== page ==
rps20160528_222731When I walked into their house I realized that they were very poor, as was the whole village, a collection of small mud houses without running water and a common latrine.

Abbas and his wife had a sweet little baby girl. I was surprised to see how the traditional cribs have some straps to help swaddle the baby.  Each time the baby whimpered her mother breastfed her by leaning over the wooden frame of the crib with the baby still tightly strapped in inside.

After a while, Abbas’ father showed me an old photo album from the time when he was in the army.  Black and white photos of young men from all corners of the Soviet Union filled the album which was decorated with stickers of colorful flowers. He was clearly reminiscing and his smile told me that the photos brought fond memories for him.


The heat continued until I got to Samarkand as did the bad roads and by the time I got there I had to admit to myself that I hit a low, the first one of my trip. My knee was still complaining, I was covered in flea bites from my night in the village, I got the first burst blisters in my bum, I didn’t feel like eating and to make things even worse it downpour for two days solid. My worries about my ability to do the Pamir Highway surfaced. Will I be able to do it? Do I have too much weight? Is it more than I can chew?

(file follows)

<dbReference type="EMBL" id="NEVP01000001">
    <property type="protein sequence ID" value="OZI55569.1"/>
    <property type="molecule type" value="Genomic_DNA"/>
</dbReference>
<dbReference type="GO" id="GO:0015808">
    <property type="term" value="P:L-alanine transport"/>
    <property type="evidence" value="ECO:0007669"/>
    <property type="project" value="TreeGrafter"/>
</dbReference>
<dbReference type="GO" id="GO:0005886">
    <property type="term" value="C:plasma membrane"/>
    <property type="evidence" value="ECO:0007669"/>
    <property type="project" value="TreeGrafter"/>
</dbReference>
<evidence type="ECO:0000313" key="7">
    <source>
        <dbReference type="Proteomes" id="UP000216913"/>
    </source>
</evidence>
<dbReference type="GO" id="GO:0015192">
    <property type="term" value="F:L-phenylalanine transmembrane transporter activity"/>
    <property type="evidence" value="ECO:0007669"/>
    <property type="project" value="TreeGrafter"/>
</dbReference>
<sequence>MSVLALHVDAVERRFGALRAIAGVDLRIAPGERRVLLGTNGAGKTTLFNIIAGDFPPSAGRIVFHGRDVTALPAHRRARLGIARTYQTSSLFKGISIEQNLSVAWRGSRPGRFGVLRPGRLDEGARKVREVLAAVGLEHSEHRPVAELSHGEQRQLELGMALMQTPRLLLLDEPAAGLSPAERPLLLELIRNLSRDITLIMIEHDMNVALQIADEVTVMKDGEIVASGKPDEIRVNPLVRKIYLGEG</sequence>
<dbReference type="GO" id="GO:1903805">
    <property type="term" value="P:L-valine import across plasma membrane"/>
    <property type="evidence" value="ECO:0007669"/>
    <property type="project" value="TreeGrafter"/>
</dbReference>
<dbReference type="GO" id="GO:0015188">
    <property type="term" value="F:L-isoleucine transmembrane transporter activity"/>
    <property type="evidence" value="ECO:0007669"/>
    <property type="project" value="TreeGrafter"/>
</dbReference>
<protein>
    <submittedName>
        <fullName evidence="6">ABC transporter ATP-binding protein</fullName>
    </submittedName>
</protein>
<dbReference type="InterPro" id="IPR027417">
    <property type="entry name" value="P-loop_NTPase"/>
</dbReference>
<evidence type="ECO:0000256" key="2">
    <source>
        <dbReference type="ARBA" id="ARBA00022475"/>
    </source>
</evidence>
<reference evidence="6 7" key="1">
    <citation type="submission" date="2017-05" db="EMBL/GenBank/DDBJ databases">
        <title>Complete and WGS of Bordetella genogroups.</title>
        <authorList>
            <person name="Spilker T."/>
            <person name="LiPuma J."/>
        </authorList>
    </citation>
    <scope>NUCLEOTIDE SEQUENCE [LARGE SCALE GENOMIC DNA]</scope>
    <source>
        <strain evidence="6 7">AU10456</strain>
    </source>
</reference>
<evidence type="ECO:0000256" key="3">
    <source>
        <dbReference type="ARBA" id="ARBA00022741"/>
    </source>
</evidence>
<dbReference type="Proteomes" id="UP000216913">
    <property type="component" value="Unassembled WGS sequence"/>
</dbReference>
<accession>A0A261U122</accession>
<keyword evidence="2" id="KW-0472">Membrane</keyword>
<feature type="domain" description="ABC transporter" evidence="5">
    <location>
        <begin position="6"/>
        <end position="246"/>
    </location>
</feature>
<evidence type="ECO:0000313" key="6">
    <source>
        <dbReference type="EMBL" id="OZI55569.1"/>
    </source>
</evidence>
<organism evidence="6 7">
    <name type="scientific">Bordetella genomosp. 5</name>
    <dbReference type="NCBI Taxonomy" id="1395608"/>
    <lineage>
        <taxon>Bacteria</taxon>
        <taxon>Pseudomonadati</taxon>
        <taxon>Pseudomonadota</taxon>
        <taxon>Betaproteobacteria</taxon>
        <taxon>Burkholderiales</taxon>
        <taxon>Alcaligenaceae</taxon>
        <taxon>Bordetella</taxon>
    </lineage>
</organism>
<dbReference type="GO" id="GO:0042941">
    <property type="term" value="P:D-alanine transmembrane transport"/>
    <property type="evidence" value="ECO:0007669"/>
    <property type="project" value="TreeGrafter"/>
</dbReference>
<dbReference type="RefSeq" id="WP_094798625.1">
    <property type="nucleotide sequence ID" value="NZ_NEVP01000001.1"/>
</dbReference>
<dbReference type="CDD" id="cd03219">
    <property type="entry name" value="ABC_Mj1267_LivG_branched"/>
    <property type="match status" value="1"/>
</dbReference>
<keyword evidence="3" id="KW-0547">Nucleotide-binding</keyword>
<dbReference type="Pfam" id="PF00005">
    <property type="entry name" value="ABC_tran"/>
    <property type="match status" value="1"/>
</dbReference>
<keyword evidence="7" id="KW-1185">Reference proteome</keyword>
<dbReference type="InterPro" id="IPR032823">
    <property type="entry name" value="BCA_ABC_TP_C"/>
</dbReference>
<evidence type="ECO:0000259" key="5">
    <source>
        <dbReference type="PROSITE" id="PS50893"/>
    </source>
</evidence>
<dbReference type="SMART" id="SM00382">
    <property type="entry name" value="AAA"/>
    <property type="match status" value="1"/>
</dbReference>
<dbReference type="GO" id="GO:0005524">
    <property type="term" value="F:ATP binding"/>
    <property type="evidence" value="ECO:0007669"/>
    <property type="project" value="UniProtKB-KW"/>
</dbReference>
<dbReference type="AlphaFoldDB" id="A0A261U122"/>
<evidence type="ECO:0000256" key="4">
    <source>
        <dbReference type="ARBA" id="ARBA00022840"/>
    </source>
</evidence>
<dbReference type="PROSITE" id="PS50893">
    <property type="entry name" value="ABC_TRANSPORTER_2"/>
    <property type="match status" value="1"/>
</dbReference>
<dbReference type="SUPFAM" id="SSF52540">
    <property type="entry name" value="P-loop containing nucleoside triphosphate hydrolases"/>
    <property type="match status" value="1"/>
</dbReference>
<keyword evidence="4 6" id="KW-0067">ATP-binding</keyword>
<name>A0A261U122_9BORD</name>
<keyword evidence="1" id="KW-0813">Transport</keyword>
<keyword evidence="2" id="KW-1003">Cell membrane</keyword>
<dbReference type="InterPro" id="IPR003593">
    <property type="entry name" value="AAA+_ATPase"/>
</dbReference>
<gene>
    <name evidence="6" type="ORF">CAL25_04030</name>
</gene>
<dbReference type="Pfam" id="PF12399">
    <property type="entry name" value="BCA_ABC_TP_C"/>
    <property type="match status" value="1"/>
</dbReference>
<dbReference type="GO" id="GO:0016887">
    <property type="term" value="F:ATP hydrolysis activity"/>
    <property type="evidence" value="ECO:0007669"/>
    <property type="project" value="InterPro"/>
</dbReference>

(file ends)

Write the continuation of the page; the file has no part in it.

Char Minar - Buchara
Char Minar – Buchara

All I wanted to do was to stay in the hostel and not move but I made myself admire the beauty of Samarkand and with Tineke and Marcel, some other cyclists I met at the hostel organized a visit to Bukhara and Khiva, two of the main tourist Uzbekistan destinations, a decision I didn’t regret as both were truly magical places. By the time I got back to Samarkand my spirit was in a much better place and felt physically better and was ready to face the nearly 500 Km left until I reached Tajikistan.

Hazardous road?
Hazardous road?